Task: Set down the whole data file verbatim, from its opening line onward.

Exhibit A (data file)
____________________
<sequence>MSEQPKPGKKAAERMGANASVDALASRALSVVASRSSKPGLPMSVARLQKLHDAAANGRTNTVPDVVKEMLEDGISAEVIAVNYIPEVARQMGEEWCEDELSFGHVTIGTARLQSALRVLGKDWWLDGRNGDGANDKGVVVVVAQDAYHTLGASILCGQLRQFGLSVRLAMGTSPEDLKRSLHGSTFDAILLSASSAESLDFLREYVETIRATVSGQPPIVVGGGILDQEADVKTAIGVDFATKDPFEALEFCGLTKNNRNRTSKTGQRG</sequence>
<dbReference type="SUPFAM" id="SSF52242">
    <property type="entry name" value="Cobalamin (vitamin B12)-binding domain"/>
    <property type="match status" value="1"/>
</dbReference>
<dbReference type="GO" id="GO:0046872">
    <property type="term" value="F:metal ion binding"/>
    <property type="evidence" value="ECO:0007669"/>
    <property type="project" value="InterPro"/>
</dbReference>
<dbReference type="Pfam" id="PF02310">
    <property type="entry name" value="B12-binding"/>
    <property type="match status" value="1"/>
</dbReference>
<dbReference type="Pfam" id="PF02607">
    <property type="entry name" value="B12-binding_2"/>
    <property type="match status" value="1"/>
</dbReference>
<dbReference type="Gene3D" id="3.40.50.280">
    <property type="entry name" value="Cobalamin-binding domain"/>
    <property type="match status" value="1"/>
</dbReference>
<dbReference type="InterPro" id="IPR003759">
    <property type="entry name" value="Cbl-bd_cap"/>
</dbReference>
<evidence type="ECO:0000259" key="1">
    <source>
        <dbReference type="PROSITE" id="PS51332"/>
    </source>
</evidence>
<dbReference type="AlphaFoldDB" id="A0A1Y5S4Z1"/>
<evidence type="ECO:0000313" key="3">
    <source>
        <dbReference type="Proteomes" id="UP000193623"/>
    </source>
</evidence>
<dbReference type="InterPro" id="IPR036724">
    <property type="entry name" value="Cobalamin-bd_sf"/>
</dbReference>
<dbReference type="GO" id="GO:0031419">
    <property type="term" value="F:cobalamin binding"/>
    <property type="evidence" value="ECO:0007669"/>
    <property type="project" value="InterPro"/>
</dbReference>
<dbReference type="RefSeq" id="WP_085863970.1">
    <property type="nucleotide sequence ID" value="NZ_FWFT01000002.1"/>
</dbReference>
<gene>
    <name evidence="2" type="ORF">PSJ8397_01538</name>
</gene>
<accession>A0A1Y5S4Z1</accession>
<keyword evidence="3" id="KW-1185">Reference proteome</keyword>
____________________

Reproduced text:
<sequence>MSEQPKPGKKAAERMGANASVDALASRALSVVASRSSKPGLPMSVARLQKLHDAAANGRTNTVPDVVKEMLEDGISAEVIAVNYIPEVARQMGEEWCEDELSFGHVTIGTARLQSALRVLGKDWWLDGRNGDGANDKGVVVVVAQDAYHTLGASILCGQLRQFGLSVRLAMGTSPEDLKRSLHGSTFDAILLSASSAESLDFLREYVETIRATVSGQPPIVVGGGILDQEADVKTAIGVDFATKDPFEALEFCGLTKNNRNRTSKTGQRG</sequence>
<dbReference type="SUPFAM" id="SSF52242">
    <property type="entry name" value="Cobalamin (vitamin B12)-binding domain"/>
    <property type="match status" value="1"/>
</dbReference>
<dbReference type="GO" id="GO:0046872">
    <property type="term" value="F:metal ion binding"/>
    <property type="evidence" value="ECO:0007669"/>
    <property type="project" value="InterPro"/>
</dbReference>
<dbReference type="Pfam" id="PF02310">
    <property type="entry name" value="B12-binding"/>
    <property type="match status" value="1"/>
</dbReference>
<dbReference type="Pfam" id="PF02607">
    <property type="entry name" value="B12-binding_2"/>
    <property type="match status" value="1"/>
</dbReference>
<dbReference type="Gene3D" id="3.40.50.280">
    <property type="entry name" value="Cobalamin-binding domain"/>
    <property type="match status" value="1"/>
</dbReference>
<dbReference type="InterPro" id="IPR003759">
    <property type="entry name" value="Cbl-bd_cap"/>
</dbReference>
<evidence type="ECO:0000259" key="1">
    <source>
        <dbReference type="PROSITE" id="PS51332"/>
    </source>
</evidence>
<dbReference type="AlphaFoldDB" id="A0A1Y5S4Z1"/>
<evidence type="ECO:0000313" key="3">
    <source>
        <dbReference type="Proteomes" id="UP000193623"/>
    </source>
</evidence>
<dbReference type="InterPro" id="IPR036724">
    <property type="entry name" value="Cobalamin-bd_sf"/>
</dbReference>
<dbReference type="GO" id="GO:0031419">
    <property type="term" value="F:cobalamin binding"/>
    <property type="evidence" value="ECO:0007669"/>
    <property type="project" value="InterPro"/>
</dbReference>
<dbReference type="RefSeq" id="WP_085863970.1">
    <property type="nucleotide sequence ID" value="NZ_FWFT01000002.1"/>
</dbReference>
<gene>
    <name evidence="2" type="ORF">PSJ8397_01538</name>
</gene>
<accession>A0A1Y5S4Z1</accession>
<keyword evidence="3" id="KW-1185">Reference proteome</keyword>